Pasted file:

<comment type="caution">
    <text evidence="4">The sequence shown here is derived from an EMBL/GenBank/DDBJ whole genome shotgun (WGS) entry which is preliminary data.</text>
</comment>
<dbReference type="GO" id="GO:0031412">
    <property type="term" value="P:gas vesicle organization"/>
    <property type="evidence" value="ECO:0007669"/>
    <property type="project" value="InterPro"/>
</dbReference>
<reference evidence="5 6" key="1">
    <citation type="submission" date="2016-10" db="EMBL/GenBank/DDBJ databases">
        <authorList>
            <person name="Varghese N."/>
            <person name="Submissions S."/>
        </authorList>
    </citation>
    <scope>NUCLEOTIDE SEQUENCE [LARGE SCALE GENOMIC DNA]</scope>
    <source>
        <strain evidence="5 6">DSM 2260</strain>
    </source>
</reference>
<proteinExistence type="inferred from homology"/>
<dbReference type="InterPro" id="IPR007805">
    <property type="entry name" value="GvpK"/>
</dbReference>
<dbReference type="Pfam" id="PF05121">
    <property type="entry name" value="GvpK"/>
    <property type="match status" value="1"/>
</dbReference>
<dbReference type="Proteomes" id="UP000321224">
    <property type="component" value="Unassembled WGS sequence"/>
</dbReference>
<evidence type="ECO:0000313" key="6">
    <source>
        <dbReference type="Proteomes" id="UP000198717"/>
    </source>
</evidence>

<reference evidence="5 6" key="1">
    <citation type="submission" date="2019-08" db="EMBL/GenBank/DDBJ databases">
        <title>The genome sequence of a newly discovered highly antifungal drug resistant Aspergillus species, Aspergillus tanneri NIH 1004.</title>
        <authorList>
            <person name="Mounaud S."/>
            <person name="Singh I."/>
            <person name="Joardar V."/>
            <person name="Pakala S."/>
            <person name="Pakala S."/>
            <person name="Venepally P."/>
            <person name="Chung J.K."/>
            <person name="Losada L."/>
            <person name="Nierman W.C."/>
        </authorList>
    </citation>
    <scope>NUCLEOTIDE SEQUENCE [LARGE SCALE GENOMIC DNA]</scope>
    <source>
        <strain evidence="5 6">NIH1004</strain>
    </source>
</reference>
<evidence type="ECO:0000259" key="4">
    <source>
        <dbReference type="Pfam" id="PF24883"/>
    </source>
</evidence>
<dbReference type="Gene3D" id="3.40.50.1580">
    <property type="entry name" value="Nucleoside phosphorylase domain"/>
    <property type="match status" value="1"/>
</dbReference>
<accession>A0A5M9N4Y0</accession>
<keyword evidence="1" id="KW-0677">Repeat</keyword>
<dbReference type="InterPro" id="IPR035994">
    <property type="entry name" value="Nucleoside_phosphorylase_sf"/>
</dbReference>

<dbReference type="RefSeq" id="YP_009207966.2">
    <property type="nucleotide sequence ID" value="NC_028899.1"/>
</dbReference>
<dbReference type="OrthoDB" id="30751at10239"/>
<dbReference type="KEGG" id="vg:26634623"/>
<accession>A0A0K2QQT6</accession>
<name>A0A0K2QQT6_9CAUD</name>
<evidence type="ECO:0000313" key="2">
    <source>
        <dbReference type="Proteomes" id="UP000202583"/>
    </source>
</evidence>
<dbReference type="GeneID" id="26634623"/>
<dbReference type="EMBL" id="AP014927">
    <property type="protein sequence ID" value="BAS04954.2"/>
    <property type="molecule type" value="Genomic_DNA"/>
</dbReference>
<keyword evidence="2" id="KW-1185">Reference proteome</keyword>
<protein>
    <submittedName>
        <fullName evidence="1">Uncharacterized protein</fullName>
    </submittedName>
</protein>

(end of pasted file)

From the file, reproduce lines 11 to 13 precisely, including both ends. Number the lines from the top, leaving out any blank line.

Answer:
        <authorList>
            <person name="Varghese N."/>
            <person name="Submissions S."/>